- James Kwinecki – James is studying Sociology and Social Justice Studies at the University of Victoria. Currently, he training as a Paralympic hopeful for 2024 in Para Rowing. James lost his vision at the age of 21 and had to relearn what it means to participate in sports. He is passionate about advocating for accessibility and inclusion.
- Élise Doucet - Élise is a young Deaf adult who is passionate about Deaf and climate activism. She is an alumnus of the Fraser Basin Council’s Co-Creating a Sustainable BC initiative, was a Youth Observer at the Adaptation Canada conference 2020, and was a Youth Delegate at the Rick Hansen Youth Leadership Summit 2017. One of Élise’s activism projects include working with her local government to put closed captioning on city council meeting videos.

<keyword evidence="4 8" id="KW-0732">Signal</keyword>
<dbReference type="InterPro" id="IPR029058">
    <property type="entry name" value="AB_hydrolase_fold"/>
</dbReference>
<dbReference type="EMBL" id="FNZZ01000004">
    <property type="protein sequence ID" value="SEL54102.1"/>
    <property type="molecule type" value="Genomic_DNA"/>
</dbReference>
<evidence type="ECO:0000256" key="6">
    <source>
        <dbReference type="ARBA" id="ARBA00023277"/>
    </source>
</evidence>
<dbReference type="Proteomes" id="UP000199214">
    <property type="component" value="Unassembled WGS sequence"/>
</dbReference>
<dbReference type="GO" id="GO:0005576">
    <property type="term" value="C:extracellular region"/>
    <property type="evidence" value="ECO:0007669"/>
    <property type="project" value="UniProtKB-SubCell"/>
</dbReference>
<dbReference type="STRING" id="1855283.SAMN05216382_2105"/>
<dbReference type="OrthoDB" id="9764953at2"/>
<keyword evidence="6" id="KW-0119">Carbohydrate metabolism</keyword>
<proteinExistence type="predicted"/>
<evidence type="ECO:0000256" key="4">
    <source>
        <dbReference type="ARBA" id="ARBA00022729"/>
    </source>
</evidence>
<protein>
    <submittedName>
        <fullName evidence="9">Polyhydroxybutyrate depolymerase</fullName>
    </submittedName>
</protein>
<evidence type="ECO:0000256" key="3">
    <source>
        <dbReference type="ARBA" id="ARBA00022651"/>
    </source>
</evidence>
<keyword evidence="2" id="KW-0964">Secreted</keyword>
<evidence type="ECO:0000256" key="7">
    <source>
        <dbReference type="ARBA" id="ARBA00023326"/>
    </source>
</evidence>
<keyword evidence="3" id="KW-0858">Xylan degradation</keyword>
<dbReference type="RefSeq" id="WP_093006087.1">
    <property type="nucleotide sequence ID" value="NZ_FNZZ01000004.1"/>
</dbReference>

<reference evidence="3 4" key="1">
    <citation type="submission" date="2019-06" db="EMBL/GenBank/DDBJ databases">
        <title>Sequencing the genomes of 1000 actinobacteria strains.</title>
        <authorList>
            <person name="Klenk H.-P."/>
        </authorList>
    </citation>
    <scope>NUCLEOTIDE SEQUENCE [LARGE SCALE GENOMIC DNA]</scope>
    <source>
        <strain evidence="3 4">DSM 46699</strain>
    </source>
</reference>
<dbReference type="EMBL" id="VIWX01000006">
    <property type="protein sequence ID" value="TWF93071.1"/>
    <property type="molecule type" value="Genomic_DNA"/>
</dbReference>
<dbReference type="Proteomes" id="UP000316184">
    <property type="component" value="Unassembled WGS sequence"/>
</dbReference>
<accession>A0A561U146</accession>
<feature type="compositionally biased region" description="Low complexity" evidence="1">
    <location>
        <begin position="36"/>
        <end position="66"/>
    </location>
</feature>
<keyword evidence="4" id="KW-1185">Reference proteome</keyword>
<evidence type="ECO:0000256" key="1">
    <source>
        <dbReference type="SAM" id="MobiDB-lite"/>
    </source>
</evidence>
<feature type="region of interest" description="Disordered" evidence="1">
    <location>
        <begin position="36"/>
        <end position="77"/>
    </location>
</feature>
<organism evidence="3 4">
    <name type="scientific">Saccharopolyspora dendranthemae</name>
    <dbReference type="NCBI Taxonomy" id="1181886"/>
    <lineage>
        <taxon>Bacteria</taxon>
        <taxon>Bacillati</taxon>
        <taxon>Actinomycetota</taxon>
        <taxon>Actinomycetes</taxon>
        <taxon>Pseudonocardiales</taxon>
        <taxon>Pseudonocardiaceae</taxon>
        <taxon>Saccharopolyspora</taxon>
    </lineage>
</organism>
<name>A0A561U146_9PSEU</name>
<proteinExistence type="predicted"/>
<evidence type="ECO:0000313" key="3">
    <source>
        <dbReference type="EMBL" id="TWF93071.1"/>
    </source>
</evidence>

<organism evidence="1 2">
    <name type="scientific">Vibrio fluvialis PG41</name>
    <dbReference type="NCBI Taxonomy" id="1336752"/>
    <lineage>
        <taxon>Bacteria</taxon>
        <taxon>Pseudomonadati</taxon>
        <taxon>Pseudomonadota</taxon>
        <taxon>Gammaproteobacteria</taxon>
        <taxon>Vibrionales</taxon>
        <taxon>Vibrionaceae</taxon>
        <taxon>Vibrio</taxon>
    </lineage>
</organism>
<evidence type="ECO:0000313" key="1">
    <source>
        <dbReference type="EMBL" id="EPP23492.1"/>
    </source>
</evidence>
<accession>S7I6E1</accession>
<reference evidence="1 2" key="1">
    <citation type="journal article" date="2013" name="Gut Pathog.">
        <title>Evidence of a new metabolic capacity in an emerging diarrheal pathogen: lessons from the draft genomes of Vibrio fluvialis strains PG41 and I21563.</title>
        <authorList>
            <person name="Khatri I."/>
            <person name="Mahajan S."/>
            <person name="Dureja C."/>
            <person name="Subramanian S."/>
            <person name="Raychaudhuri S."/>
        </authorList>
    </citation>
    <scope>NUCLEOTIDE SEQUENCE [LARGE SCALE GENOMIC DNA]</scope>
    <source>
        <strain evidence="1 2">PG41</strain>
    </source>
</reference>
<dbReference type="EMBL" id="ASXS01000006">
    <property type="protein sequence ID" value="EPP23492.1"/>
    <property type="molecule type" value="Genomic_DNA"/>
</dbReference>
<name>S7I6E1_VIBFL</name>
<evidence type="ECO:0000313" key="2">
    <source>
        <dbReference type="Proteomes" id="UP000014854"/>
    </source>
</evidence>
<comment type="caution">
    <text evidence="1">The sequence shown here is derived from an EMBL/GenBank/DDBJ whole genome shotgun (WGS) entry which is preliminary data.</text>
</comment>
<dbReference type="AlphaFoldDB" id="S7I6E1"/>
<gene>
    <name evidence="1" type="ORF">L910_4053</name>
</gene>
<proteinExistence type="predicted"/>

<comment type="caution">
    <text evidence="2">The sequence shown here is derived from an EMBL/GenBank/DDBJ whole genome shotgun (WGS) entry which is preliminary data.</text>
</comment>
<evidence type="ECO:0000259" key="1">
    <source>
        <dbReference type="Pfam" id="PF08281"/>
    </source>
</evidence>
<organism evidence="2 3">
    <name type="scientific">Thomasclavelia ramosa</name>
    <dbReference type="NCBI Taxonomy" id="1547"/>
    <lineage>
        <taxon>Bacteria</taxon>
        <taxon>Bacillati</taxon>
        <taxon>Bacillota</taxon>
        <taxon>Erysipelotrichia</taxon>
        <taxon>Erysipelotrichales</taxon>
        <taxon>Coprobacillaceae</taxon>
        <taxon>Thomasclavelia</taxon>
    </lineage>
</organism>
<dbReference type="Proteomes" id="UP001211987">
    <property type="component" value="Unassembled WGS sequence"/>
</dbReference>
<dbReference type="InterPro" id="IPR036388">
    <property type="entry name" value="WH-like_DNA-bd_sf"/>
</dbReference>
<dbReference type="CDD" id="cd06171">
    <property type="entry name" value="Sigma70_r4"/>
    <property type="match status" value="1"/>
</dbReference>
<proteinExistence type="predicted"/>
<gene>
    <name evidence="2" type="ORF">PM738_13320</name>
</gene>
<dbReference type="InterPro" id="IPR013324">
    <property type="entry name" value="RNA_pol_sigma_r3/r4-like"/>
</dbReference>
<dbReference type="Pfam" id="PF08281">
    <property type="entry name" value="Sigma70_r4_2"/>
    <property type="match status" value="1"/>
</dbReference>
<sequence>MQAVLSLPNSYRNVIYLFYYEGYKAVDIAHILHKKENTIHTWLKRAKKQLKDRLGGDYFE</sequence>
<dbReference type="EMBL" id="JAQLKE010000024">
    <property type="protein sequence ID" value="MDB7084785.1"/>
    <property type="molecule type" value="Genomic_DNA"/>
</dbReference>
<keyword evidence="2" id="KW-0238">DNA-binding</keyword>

- Maggie Manning – Maggie is an advocate for accessibility and inclusion of people with disabilities, which stems from her lived experience as a person living with a physical mobility disability and chronic illness. She has been recognized with the Terry Fox Humanitarian Award for her efforts, and currently serves on the International Disability Alliance Youth Caucus. Her ultimate goal is to share her story with others to help create universal understanding and acceptance of people with disabilities.
The Culture of Disability
The four panelists shared their perspectives on whether they describe disability as a culture and what it means to them.